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"There Should Be an Equality among All Men," Mosiah 27:1-7

Mosiah 27:1-7

These first verses of this chapter are given more as a setup to what follows. However, I've taken a moment to contemplate the law that was enacted and the purpose for which it was given. As a result of persecution by the unbelievers towards those that did believe, King Mosiah had been petitioned to take action.

Consequently, a command was enacted to dissolve persecutions and to protect the equality of all his people. The details of that command included that there was to be no pride or haughtiness that would disturb their peace, that every man should esteem his neighbor as himself, and that all should be industrious or labor with their own hands for their support. (see vs 2-4)

The result of this command or law was that there was increased peace and prosperity. I am amazed that it appears to have been so simple, that the king issued a command after consulting with his priests and then that the effects were that of general increased peace and prosperity.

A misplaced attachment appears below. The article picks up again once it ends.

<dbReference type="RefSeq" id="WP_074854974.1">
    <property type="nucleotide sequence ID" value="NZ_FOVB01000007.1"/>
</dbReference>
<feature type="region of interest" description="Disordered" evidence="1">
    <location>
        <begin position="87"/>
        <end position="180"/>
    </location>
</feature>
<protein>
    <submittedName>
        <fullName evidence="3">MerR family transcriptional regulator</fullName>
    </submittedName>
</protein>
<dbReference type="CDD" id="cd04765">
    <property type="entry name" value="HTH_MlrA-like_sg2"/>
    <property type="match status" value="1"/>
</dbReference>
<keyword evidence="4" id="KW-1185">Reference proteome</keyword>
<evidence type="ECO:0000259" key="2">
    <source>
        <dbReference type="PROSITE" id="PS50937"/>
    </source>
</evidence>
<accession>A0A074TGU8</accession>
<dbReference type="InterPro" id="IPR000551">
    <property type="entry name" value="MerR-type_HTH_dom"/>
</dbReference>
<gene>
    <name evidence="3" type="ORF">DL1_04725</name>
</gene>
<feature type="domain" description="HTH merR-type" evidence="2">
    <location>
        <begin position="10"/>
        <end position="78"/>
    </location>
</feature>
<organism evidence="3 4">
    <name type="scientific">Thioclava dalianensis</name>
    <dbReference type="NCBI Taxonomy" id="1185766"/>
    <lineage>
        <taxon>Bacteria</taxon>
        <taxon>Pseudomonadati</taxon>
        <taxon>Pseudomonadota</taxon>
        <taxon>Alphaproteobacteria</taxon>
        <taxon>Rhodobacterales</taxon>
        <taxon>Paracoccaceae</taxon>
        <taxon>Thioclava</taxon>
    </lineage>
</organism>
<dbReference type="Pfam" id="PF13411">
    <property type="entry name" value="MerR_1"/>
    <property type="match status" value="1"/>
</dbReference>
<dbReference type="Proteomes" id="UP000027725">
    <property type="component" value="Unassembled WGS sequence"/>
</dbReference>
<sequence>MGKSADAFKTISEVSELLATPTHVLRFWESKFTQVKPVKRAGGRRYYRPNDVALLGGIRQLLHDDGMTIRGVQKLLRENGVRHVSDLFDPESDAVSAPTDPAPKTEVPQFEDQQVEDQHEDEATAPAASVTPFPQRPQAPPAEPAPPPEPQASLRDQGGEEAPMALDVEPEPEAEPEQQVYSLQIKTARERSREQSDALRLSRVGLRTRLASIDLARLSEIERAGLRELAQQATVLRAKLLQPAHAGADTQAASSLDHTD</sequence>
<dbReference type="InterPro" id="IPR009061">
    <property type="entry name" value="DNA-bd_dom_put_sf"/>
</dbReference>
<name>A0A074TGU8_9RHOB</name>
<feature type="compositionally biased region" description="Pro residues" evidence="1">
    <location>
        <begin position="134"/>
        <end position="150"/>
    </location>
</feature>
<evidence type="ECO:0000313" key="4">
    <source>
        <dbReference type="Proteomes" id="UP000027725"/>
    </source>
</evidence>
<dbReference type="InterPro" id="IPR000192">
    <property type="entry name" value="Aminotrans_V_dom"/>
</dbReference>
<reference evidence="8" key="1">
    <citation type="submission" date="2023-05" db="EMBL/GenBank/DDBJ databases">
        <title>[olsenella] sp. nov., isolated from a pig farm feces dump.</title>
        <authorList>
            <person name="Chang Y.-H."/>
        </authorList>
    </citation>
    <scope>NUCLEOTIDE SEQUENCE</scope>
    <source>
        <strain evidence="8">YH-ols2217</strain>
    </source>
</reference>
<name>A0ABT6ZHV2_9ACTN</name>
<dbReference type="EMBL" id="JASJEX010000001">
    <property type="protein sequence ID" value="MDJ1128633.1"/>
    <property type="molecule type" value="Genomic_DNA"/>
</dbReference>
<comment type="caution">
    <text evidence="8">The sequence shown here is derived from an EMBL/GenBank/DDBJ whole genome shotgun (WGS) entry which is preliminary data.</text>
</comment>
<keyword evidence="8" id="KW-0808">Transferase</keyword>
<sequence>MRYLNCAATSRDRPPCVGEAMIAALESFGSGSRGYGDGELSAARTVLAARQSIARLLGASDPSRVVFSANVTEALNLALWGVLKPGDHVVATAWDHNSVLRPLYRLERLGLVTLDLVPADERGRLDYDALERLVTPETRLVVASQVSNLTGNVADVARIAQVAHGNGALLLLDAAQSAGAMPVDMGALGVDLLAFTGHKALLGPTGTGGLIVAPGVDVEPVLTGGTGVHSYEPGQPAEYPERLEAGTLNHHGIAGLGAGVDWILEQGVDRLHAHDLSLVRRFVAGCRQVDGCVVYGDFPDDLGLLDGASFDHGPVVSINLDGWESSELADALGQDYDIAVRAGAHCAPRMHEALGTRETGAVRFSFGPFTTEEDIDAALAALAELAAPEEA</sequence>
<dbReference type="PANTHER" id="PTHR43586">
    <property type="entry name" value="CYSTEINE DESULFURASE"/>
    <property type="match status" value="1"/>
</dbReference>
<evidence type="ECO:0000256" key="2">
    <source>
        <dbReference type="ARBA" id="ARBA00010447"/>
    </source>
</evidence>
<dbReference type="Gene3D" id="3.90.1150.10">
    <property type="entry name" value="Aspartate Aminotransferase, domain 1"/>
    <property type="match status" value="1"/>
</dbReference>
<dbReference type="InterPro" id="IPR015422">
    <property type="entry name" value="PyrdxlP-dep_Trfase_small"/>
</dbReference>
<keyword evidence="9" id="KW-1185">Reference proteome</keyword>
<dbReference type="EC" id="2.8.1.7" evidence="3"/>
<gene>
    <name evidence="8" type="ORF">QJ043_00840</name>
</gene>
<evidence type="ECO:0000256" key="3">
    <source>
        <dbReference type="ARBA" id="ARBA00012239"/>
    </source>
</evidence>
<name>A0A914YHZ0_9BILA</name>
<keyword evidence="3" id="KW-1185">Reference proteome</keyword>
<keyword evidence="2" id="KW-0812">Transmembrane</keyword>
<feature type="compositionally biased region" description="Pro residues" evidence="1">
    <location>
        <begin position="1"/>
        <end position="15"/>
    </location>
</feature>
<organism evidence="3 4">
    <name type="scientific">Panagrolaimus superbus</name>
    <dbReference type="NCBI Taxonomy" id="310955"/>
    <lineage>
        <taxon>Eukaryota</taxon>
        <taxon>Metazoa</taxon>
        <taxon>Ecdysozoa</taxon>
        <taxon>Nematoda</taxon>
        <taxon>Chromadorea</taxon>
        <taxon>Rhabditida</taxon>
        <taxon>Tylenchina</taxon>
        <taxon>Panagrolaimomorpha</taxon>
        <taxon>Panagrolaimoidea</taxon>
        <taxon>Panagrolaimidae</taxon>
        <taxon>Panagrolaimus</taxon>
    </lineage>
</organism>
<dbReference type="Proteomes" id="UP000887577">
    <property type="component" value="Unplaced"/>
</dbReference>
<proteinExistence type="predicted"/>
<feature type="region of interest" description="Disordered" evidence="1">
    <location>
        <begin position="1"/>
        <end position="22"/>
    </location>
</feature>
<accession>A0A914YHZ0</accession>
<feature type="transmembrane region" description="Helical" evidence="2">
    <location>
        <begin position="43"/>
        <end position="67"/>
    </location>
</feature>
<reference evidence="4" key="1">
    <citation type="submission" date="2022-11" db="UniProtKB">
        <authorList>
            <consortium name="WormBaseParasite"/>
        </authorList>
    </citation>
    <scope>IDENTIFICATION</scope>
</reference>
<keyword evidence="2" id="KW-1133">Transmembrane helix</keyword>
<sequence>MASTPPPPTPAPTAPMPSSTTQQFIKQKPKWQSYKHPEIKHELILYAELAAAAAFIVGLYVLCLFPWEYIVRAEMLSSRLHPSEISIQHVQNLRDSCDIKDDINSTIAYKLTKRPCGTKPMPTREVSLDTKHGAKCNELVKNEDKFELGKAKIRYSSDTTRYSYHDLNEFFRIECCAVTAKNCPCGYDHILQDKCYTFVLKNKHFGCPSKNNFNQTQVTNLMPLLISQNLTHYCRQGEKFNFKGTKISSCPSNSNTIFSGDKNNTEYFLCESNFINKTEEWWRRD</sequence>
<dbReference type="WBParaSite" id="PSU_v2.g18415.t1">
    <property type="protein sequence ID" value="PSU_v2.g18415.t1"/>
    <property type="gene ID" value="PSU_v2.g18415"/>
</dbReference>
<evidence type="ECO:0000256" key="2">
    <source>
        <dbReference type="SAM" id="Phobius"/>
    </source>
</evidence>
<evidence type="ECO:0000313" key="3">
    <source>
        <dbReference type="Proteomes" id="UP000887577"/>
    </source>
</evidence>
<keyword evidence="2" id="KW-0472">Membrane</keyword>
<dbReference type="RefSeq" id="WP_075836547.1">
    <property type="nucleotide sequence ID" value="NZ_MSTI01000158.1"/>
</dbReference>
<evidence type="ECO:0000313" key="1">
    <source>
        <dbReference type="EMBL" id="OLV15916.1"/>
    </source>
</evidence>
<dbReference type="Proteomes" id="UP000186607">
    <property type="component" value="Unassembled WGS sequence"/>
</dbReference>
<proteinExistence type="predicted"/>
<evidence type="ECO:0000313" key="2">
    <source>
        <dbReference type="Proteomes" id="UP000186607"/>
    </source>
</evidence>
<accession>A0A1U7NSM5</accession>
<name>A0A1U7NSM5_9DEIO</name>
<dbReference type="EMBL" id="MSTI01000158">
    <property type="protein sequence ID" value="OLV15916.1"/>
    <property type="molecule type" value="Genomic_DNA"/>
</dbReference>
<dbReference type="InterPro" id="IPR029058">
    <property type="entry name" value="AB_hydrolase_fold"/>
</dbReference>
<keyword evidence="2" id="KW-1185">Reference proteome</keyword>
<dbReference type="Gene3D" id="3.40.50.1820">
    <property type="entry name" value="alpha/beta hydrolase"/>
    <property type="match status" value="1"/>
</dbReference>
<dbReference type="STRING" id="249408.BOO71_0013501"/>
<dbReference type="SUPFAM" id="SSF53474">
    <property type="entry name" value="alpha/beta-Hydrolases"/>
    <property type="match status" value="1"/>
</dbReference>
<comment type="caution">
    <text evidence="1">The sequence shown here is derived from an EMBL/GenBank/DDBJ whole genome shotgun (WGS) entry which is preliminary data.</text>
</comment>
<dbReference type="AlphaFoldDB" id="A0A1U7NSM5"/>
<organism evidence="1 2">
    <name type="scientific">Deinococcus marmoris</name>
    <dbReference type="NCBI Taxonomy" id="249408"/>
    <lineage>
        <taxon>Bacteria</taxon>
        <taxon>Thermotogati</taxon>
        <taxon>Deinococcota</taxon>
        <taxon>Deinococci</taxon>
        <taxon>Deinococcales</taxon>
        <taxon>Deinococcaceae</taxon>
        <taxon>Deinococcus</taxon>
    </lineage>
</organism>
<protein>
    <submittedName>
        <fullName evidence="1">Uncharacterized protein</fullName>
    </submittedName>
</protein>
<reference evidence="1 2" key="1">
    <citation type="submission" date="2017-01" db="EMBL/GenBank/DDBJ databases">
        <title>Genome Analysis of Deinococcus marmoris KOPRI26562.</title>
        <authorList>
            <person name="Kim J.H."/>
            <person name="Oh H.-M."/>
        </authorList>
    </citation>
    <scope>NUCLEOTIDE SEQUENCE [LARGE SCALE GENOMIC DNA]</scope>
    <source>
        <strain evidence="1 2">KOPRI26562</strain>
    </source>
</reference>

Oh, how the times were different for these people. Still they were only one generation removed from King Benjamin's discourse and the powerful converting and unifying experience that that was for the people. There was a great deal of work prior to that, including wars and reform among the Nephites that came before this period. So that in this instance the challenge was resolved with a proclamation from the state perhaps doesn't seem so out there after all.

The other thing that strikes me as interesting is that a people, a nation as a whole, could be that pure and simple in a good way. That is not to say that they had lost their humanity in any way. Moreover, there was little or no skepticism, no general negativity towards the government, no abuse of authority, as we have it today.

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